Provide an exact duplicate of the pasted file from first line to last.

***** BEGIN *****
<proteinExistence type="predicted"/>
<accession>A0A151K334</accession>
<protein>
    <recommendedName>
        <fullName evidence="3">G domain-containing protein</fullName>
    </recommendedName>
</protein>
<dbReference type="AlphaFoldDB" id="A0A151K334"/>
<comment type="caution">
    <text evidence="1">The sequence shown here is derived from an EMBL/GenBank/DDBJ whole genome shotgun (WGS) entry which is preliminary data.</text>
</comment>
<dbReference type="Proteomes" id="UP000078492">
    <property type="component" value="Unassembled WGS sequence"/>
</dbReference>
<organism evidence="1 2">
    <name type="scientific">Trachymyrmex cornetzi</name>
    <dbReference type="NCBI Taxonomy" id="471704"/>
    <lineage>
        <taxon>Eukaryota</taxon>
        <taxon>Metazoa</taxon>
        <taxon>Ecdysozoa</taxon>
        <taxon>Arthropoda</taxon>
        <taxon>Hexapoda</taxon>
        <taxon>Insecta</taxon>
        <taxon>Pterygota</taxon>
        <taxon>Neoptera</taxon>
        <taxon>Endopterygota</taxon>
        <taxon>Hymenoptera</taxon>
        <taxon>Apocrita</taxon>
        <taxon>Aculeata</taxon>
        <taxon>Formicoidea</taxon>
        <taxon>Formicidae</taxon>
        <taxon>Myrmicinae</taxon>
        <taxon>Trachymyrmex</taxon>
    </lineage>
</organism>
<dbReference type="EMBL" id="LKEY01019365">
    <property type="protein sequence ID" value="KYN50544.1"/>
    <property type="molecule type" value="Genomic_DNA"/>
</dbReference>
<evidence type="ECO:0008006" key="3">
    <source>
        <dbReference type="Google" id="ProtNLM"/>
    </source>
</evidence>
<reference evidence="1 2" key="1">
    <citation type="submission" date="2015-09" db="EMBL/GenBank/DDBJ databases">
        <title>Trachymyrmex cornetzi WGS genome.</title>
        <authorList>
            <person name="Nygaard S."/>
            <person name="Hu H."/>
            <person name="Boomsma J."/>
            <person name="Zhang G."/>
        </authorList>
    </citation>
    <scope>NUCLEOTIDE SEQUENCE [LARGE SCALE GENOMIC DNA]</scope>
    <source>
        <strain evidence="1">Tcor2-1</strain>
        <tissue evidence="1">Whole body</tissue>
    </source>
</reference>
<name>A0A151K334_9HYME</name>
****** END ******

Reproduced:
<proteinExistence type="predicted"/>
<accession>A0A151K334</accession>
<protein>
    <recommendedName>
        <fullName evidence="3">G domain-containing protein</fullName>
    </recommendedName>
</protein>
<dbReference type="AlphaFoldDB" id="A0A151K334"/>
<comment type="caution">
    <text evidence="1">The sequence shown here is derived from an EMBL/GenBank/DDBJ whole genome shotgun (WGS) entry which is preliminary data.</text>
</comment>
<dbReference type="Proteomes" id="UP000078492">
    <property type="component" value="Unassembled WGS sequence"/>
</dbReference>
<organism evidence="1 2">
    <name type="scientific">Trachymyrmex cornetzi</name>
    <dbReference type="NCBI Taxonomy" id="471704"/>
    <lineage>
        <taxon>Eukaryota</taxon>
        <taxon>Metazoa</taxon>
        <taxon>Ecdysozoa</taxon>
        <taxon>Arthropoda</taxon>
        <taxon>Hexapoda</taxon>
        <taxon>Insecta</taxon>
        <taxon>Pterygota</taxon>
        <taxon>Neoptera</taxon>
        <taxon>Endopterygota</taxon>
        <taxon>Hymenoptera</taxon>
        <taxon>Apocrita</taxon>
        <taxon>Aculeata</taxon>
        <taxon>Formicoidea</taxon>
        <taxon>Formicidae</taxon>
        <taxon>Myrmicinae</taxon>
        <taxon>Trachymyrmex</taxon>
    </lineage>
</organism>
<dbReference type="EMBL" id="LKEY01019365">
    <property type="protein sequence ID" value="KYN50544.1"/>
    <property type="molecule type" value="Genomic_DNA"/>
</dbReference>
<evidence type="ECO:0008006" key="3">
    <source>
        <dbReference type="Google" id="ProtNLM"/>
    </source>
</evidence>
<reference evidence="1 2" key="1">
    <citation type="submission" date="2015-09" db="EMBL/GenBank/DDBJ databases">
        <title>Trachymyrmex cornetzi WGS genome.</title>
        <authorList>
            <person name="Nygaard S."/>
            <person name="Hu H."/>
            <person name="Boomsma J."/>
            <person name="Zhang G."/>
        </authorList>
    </citation>
    <scope>NUCLEOTIDE SEQUENCE [LARGE SCALE GENOMIC DNA]</scope>
    <source>
        <strain evidence="1">Tcor2-1</strain>
        <tissue evidence="1">Whole body</tissue>
    </source>
</reference>
<name>A0A151K334_9HYME</name>